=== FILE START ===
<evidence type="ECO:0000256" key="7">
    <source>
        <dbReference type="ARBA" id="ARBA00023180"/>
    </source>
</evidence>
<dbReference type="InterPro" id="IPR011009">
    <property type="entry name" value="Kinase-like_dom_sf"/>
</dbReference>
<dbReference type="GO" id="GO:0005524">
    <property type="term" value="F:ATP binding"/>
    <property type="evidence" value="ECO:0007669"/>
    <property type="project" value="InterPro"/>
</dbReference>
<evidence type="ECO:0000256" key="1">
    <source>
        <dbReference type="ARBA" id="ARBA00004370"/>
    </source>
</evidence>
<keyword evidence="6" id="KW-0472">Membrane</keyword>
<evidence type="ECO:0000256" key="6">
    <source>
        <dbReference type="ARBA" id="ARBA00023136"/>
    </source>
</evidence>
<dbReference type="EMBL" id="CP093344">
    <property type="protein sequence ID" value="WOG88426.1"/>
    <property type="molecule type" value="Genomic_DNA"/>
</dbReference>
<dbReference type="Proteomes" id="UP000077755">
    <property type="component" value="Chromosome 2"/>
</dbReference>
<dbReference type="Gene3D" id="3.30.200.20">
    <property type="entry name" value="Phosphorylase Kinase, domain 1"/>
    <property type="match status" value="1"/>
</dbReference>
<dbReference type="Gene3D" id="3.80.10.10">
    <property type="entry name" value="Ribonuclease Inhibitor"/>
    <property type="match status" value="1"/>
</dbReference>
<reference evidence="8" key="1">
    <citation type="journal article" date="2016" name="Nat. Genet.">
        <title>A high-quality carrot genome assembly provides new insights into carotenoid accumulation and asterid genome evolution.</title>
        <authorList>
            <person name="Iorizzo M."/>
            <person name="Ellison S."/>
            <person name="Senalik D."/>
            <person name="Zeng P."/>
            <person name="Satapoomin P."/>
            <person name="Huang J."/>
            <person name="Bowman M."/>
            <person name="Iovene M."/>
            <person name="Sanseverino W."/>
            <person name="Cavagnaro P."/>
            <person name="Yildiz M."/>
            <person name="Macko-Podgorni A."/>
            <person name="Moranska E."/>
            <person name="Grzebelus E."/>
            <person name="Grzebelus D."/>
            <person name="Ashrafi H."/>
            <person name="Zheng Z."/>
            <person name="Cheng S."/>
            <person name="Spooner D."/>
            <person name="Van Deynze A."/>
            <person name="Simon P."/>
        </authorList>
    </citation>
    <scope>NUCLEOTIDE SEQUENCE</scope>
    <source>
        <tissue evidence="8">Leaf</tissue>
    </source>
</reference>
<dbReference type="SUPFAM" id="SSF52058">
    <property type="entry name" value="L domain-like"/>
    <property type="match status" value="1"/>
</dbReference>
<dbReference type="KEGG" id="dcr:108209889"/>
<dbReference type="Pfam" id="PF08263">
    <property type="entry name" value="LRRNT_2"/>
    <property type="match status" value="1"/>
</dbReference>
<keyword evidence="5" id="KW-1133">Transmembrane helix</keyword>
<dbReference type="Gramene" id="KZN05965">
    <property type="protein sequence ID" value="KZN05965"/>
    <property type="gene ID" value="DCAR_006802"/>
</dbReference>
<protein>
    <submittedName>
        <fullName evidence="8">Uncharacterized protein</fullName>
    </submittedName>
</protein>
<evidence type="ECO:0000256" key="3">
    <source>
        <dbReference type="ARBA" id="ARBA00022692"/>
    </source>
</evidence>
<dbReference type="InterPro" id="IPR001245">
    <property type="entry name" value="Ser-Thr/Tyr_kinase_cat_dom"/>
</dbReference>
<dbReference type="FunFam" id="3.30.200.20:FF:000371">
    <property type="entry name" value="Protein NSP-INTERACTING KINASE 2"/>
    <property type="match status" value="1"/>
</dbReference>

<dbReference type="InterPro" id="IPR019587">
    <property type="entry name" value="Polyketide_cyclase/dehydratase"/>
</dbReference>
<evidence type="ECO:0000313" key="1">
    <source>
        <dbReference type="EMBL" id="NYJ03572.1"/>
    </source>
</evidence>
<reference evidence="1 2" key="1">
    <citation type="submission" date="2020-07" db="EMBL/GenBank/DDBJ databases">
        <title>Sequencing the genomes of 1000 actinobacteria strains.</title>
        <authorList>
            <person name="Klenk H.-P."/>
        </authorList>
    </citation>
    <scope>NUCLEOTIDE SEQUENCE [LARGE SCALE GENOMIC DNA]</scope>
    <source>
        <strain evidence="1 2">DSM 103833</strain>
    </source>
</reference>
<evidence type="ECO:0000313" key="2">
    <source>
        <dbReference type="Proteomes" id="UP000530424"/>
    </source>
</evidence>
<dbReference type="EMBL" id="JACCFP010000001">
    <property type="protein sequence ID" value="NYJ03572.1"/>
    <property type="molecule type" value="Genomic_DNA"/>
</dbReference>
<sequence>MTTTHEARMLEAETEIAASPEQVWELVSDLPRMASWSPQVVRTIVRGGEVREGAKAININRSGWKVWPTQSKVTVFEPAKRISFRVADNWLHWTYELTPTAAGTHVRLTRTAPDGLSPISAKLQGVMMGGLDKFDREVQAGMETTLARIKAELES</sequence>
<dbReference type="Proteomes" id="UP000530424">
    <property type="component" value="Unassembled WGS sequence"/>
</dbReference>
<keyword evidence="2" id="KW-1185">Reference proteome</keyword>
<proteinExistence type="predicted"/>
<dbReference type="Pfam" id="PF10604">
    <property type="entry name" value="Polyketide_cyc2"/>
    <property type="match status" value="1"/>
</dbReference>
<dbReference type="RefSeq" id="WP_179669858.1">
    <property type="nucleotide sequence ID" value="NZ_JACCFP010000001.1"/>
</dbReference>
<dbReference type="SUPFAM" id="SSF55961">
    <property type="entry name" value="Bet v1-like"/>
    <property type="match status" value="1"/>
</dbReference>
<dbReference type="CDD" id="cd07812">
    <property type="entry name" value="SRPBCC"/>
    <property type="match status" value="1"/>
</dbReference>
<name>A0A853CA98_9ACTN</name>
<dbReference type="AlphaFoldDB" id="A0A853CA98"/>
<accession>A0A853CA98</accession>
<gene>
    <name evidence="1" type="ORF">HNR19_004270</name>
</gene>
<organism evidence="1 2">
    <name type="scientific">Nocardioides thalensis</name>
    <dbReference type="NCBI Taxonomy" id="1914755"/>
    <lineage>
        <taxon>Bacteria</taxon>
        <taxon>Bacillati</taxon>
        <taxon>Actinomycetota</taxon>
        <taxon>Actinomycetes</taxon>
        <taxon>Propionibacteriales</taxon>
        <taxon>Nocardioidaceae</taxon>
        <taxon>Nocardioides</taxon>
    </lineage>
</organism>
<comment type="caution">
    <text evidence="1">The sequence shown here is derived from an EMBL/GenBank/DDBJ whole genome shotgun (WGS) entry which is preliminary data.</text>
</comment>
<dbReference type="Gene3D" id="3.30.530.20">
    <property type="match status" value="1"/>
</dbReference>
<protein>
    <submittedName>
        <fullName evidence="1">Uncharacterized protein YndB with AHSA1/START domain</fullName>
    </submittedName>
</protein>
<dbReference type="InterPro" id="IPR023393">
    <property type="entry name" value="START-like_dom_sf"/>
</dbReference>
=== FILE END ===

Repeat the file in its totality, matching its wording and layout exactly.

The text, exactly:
<evidence type="ECO:0000256" key="7">
    <source>
        <dbReference type="ARBA" id="ARBA00023180"/>
    </source>
</evidence>
<dbReference type="InterPro" id="IPR011009">
    <property type="entry name" value="Kinase-like_dom_sf"/>
</dbReference>
<dbReference type="GO" id="GO:0005524">
    <property type="term" value="F:ATP binding"/>
    <property type="evidence" value="ECO:0007669"/>
    <property type="project" value="InterPro"/>
</dbReference>
<evidence type="ECO:0000256" key="1">
    <source>
        <dbReference type="ARBA" id="ARBA00004370"/>
    </source>
</evidence>
<keyword evidence="6" id="KW-0472">Membrane</keyword>
<evidence type="ECO:0000256" key="6">
    <source>
        <dbReference type="ARBA" id="ARBA00023136"/>
    </source>
</evidence>
<dbReference type="EMBL" id="CP093344">
    <property type="protein sequence ID" value="WOG88426.1"/>
    <property type="molecule type" value="Genomic_DNA"/>
</dbReference>
<dbReference type="Proteomes" id="UP000077755">
    <property type="component" value="Chromosome 2"/>
</dbReference>
<dbReference type="Gene3D" id="3.30.200.20">
    <property type="entry name" value="Phosphorylase Kinase, domain 1"/>
    <property type="match status" value="1"/>
</dbReference>
<dbReference type="Gene3D" id="3.80.10.10">
    <property type="entry name" value="Ribonuclease Inhibitor"/>
    <property type="match status" value="1"/>
</dbReference>
<reference evidence="8" key="1">
    <citation type="journal article" date="2016" name="Nat. Genet.">
        <title>A high-quality carrot genome assembly provides new insights into carotenoid accumulation and asterid genome evolution.</title>
        <authorList>
            <person name="Iorizzo M."/>
            <person name="Ellison S."/>
            <person name="Senalik D."/>
            <person name="Zeng P."/>
            <person name="Satapoomin P."/>
            <person name="Huang J."/>
            <person name="Bowman M."/>
            <person name="Iovene M."/>
            <person name="Sanseverino W."/>
            <person name="Cavagnaro P."/>
            <person name="Yildiz M."/>
            <person name="Macko-Podgorni A."/>
            <person name="Moranska E."/>
            <person name="Grzebelus E."/>
            <person name="Grzebelus D."/>
            <person name="Ashrafi H."/>
            <person name="Zheng Z."/>
            <person name="Cheng S."/>
            <person name="Spooner D."/>
            <person name="Van Deynze A."/>
            <person name="Simon P."/>
        </authorList>
    </citation>
    <scope>NUCLEOTIDE SEQUENCE</scope>
    <source>
        <tissue evidence="8">Leaf</tissue>
    </source>
</reference>
<dbReference type="SUPFAM" id="SSF52058">
    <property type="entry name" value="L domain-like"/>
    <property type="match status" value="1"/>
</dbReference>
<dbReference type="KEGG" id="dcr:108209889"/>
<dbReference type="Pfam" id="PF08263">
    <property type="entry name" value="LRRNT_2"/>
    <property type="match status" value="1"/>
</dbReference>
<keyword evidence="5" id="KW-1133">Transmembrane helix</keyword>
<dbReference type="Gramene" id="KZN05965">
    <property type="protein sequence ID" value="KZN05965"/>
    <property type="gene ID" value="DCAR_006802"/>
</dbReference>
<protein>
    <submittedName>
        <fullName evidence="8">Uncharacterized protein</fullName>
    </submittedName>
</protein>
<evidence type="ECO:0000256" key="3">
    <source>
        <dbReference type="ARBA" id="ARBA00022692"/>
    </source>
</evidence>
<dbReference type="InterPro" id="IPR001245">
    <property type="entry name" value="Ser-Thr/Tyr_kinase_cat_dom"/>
</dbReference>
<dbReference type="FunFam" id="3.30.200.20:FF:000371">
    <property type="entry name" value="Protein NSP-INTERACTING KINASE 2"/>
    <property type="match status" value="1"/>
</dbReference>

<dbReference type="InterPro" id="IPR019587">
    <property type="entry name" value="Polyketide_cyclase/dehydratase"/>
</dbReference>
<evidence type="ECO:0000313" key="1">
    <source>
        <dbReference type="EMBL" id="NYJ03572.1"/>
    </source>
</evidence>
<reference evidence="1 2" key="1">
    <citation type="submission" date="2020-07" db="EMBL/GenBank/DDBJ databases">
        <title>Sequencing the genomes of 1000 actinobacteria strains.</title>
        <authorList>
            <person name="Klenk H.-P."/>
        </authorList>
    </citation>
    <scope>NUCLEOTIDE SEQUENCE [LARGE SCALE GENOMIC DNA]</scope>
    <source>
        <strain evidence="1 2">DSM 103833</strain>
    </source>
</reference>
<evidence type="ECO:0000313" key="2">
    <source>
        <dbReference type="Proteomes" id="UP000530424"/>
    </source>
</evidence>
<dbReference type="EMBL" id="JACCFP010000001">
    <property type="protein sequence ID" value="NYJ03572.1"/>
    <property type="molecule type" value="Genomic_DNA"/>
</dbReference>
<sequence>MTTTHEARMLEAETEIAASPEQVWELVSDLPRMASWSPQVVRTIVRGGEVREGAKAININRSGWKVWPTQSKVTVFEPAKRISFRVADNWLHWTYELTPTAAGTHVRLTRTAPDGLSPISAKLQGVMMGGLDKFDREVQAGMETTLARIKAELES</sequence>
<dbReference type="Proteomes" id="UP000530424">
    <property type="component" value="Unassembled WGS sequence"/>
</dbReference>
<keyword evidence="2" id="KW-1185">Reference proteome</keyword>
<proteinExistence type="predicted"/>
<dbReference type="Pfam" id="PF10604">
    <property type="entry name" value="Polyketide_cyc2"/>
    <property type="match status" value="1"/>
</dbReference>
<dbReference type="RefSeq" id="WP_179669858.1">
    <property type="nucleotide sequence ID" value="NZ_JACCFP010000001.1"/>
</dbReference>
<dbReference type="SUPFAM" id="SSF55961">
    <property type="entry name" value="Bet v1-like"/>
    <property type="match status" value="1"/>
</dbReference>
<dbReference type="CDD" id="cd07812">
    <property type="entry name" value="SRPBCC"/>
    <property type="match status" value="1"/>
</dbReference>
<name>A0A853CA98_9ACTN</name>
<dbReference type="AlphaFoldDB" id="A0A853CA98"/>
<accession>A0A853CA98</accession>
<gene>
    <name evidence="1" type="ORF">HNR19_004270</name>
</gene>
<organism evidence="1 2">
    <name type="scientific">Nocardioides thalensis</name>
    <dbReference type="NCBI Taxonomy" id="1914755"/>
    <lineage>
        <taxon>Bacteria</taxon>
        <taxon>Bacillati</taxon>
        <taxon>Actinomycetota</taxon>
        <taxon>Actinomycetes</taxon>
        <taxon>Propionibacteriales</taxon>
        <taxon>Nocardioidaceae</taxon>
        <taxon>Nocardioides</taxon>
    </lineage>
</organism>
<comment type="caution">
    <text evidence="1">The sequence shown here is derived from an EMBL/GenBank/DDBJ whole genome shotgun (WGS) entry which is preliminary data.</text>
</comment>
<dbReference type="Gene3D" id="3.30.530.20">
    <property type="match status" value="1"/>
</dbReference>
<protein>
    <submittedName>
        <fullName evidence="1">Uncharacterized protein YndB with AHSA1/START domain</fullName>
    </submittedName>
</protein>
<dbReference type="InterPro" id="IPR023393">
    <property type="entry name" value="START-like_dom_sf"/>
</dbReference>